Looking for certification in health and fitness
February 2, 2007 12:00 PM   Subscribe

I would like to be certified as a fitness trainer and possibly in diet therapy. In looking at online and corespondent courses it seems there are a lot of different orgs to go through. Some are obviously not so great and a scam in themselves. I have pretty much narrowed my search down to a few: The ISSA, AFPA, and NASM look to be the best options. But there is such a span in tuition and course options. Any recomendations from anybody in the field?
posted by cdavidc to Health & Fitness (5 answers total) 3 users marked this as a favorite
 
This is kind of anecdotal, but the company I work for prints the business cards for a high-end fitness club/resort. The most common certifications seem to be from NASM, and, to a leser extent, ACE.
posted by lekvar at 12:31 PM on February 2, 2007


I've had ACE Group Fitness Instructor and Personal Trainer certification, since lapsed. I haven't worked in the field, and haven't paid attention to the field for about three years.

That said, last I knew, there's no governmental regulation of fitness instruction. Gyms usually require their trainers/instructors to be certified by some recognized certifying body, and often accept any of them.

NASM is generally considered the most prestigious of the bunch.

If you just want to hang your own shingle, check for local laws, but there's probably no requirement to be certified at all. Choose whatever course of action that best gets you the knowledge you need and best allows marketing yourself to your prospective clients; this may or may not involve certification.

If you want to work at gyms, check the requirements of the particular gyms.

As for diet therapy, again, be aware of local regulations regarding requirements for what certification lets you call yourself what. Many states regulate 'nutritionist' and 'dietician'; make sure you don't run afoul of such things.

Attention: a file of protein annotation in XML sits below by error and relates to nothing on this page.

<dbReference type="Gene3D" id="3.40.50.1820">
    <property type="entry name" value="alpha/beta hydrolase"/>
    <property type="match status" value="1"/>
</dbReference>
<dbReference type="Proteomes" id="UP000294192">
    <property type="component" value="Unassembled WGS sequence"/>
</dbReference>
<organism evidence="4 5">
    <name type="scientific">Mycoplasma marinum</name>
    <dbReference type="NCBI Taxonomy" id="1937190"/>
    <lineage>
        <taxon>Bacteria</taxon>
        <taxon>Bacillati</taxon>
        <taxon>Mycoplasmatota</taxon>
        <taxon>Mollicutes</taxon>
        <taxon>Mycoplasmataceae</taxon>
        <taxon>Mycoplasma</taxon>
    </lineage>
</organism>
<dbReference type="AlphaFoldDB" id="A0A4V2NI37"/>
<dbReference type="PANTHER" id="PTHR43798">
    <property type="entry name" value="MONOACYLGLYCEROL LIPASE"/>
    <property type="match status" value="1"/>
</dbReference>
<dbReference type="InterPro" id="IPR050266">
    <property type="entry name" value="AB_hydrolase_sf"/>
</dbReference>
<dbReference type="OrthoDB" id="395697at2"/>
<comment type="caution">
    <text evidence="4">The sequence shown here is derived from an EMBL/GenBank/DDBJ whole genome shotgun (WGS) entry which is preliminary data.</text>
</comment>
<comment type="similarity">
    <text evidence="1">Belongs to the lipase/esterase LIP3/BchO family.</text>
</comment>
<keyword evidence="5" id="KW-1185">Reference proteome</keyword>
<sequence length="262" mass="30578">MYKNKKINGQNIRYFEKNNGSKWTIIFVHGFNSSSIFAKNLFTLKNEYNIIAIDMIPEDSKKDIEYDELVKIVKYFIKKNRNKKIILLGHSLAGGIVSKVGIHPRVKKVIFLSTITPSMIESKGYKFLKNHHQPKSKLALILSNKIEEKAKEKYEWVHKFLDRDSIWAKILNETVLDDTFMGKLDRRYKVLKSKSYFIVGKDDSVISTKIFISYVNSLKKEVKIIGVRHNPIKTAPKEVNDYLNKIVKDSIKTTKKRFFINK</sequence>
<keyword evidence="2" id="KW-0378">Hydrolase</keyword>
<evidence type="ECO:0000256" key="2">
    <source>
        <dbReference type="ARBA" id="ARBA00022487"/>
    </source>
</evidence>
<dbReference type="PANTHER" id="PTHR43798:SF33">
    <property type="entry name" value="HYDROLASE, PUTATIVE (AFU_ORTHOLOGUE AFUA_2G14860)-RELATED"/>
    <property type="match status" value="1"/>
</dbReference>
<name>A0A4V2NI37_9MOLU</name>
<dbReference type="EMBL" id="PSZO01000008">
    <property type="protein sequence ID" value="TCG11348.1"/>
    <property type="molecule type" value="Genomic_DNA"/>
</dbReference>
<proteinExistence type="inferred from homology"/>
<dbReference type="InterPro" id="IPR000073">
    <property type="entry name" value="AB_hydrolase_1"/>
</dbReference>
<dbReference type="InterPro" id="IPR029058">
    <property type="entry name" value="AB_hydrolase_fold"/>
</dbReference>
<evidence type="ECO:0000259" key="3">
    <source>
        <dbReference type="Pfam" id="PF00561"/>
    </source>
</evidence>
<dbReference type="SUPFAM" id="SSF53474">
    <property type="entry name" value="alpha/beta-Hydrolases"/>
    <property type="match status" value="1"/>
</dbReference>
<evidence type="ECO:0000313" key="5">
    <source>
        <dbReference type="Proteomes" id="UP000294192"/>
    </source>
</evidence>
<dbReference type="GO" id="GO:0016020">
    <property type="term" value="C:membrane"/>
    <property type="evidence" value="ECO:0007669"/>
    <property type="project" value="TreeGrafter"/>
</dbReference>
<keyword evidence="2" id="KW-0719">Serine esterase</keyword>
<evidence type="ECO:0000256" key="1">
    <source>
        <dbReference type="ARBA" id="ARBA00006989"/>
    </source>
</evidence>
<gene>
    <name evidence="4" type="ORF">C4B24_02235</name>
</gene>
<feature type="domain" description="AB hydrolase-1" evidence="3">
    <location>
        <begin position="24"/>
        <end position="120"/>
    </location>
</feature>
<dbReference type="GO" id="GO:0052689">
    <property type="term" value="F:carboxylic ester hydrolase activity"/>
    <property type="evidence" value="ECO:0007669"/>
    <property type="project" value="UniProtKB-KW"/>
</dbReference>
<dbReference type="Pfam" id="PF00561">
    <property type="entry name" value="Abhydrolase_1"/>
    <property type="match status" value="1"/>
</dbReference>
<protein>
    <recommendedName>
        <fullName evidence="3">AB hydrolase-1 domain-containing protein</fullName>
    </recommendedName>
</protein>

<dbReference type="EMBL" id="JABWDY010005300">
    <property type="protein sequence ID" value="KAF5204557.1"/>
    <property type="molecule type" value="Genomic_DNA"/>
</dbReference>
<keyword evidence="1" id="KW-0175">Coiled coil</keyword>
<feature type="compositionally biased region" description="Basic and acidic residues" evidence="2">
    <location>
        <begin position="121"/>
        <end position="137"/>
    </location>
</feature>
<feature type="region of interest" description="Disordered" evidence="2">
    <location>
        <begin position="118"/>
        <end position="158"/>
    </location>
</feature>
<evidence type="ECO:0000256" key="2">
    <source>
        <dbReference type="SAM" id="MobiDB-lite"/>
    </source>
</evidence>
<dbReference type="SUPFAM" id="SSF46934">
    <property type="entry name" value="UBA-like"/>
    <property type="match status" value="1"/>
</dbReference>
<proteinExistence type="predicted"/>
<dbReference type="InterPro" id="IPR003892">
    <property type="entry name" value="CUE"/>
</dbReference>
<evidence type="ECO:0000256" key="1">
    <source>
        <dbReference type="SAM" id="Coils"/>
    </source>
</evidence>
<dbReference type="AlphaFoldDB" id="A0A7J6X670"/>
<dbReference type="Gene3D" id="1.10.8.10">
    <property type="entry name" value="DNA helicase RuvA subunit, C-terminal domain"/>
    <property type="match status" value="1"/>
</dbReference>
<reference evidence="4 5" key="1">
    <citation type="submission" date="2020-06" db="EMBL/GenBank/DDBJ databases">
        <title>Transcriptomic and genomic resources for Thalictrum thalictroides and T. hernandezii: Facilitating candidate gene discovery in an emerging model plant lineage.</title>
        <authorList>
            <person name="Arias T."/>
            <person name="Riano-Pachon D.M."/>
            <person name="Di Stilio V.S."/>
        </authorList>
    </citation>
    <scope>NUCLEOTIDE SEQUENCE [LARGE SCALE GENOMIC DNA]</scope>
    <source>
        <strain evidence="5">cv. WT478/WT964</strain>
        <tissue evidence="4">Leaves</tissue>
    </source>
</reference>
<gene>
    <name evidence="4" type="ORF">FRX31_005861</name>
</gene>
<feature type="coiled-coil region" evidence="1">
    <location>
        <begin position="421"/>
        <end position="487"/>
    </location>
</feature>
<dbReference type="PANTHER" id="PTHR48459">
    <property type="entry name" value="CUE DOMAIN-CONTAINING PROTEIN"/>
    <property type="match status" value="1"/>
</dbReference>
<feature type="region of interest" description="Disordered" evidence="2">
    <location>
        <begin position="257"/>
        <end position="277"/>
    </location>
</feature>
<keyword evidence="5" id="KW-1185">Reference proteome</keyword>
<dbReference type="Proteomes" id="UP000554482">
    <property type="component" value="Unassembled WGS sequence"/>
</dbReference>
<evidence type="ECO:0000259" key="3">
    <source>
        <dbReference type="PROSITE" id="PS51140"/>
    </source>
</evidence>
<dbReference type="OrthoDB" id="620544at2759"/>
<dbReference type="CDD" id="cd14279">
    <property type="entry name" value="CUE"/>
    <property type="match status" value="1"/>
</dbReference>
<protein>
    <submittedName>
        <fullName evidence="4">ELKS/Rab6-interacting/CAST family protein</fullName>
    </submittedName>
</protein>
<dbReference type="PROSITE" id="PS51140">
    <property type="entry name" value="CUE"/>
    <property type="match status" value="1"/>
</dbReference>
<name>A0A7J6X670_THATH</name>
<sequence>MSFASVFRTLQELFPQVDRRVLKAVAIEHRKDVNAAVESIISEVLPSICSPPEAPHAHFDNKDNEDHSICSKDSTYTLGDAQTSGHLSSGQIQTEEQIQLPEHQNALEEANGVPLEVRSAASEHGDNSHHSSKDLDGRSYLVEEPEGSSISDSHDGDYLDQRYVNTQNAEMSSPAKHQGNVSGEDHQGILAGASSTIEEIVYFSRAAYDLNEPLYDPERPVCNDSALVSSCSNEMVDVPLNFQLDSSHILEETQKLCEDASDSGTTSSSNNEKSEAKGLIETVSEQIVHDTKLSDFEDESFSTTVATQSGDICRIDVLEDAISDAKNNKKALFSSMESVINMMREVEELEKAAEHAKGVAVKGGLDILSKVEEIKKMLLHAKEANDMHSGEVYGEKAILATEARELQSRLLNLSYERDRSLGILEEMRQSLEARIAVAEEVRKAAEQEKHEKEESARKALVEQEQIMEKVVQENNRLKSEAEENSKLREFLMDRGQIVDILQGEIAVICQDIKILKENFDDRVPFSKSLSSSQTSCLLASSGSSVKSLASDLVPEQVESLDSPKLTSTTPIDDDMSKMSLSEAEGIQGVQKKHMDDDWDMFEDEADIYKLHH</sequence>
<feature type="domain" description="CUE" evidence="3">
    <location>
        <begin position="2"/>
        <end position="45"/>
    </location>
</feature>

If your principal concern is the content of the courses, I don't think you'd go wrong with NASM.
posted by Zed_Lopez at 12:36 PM on February 2, 2007


There is certification for gaining knowledge and certification for cracking open a career path or progressing along a pay scale. I assume you seek certification because of the jobs, and clients, it may make available to you... but what are you interested in? Personal trainer at a big box gym? Strength coach for a football team? Helping with cardiac rehab patients? Running your own gym? Private, sport-specific training? Is this a career or a job? There are many options, and the certification you pick should be in line with your aspirations and the market you wish to serve.

Don't go with a cert that has an online test. You need to be able to show ID and sit for a test for it to have any credibility.

NSCA-CPT, NASM-CPT, or ACSM-CPT will get you in the door at nearly any big box gym in the country, and all three are NCCA-accredited. NSCA-CSCS (if you have a bachelor's degree already) carries more prestige than any personal training certification, and will allow you to "design and implement strength training and conditioning programs for athletes in a team setting." ACSM offers advanced certifications geared toward those working in an allied health role.

What is your background (potential strengths as a health and fitness professional), and who do you want to train?
posted by chudder at 4:46 PM on February 2, 2007


Doh. It's been so long, I failed to keep the names straight. I meant to give props to ACSM, not NASM. (Thanks, chudder.)
posted by Zed_Lopez at 5:18 PM on February 2, 2007


Thanks for all the pointers!! This definately gives me a broader perspective to look at than I had before, as well as more direction with where I want to go.

My degrees are in sociology and philosophy. Having grown up a "big boy", and lost a lot of weight, I would like to get into a field of working with people who aren't healthy and help them get fit. Where I currently live there are "big box" facilities, and really no good facilities at all. So I have more options to consider now.

Thanks again.
posted by cdavidc at 6:38 PM on February 3, 2007


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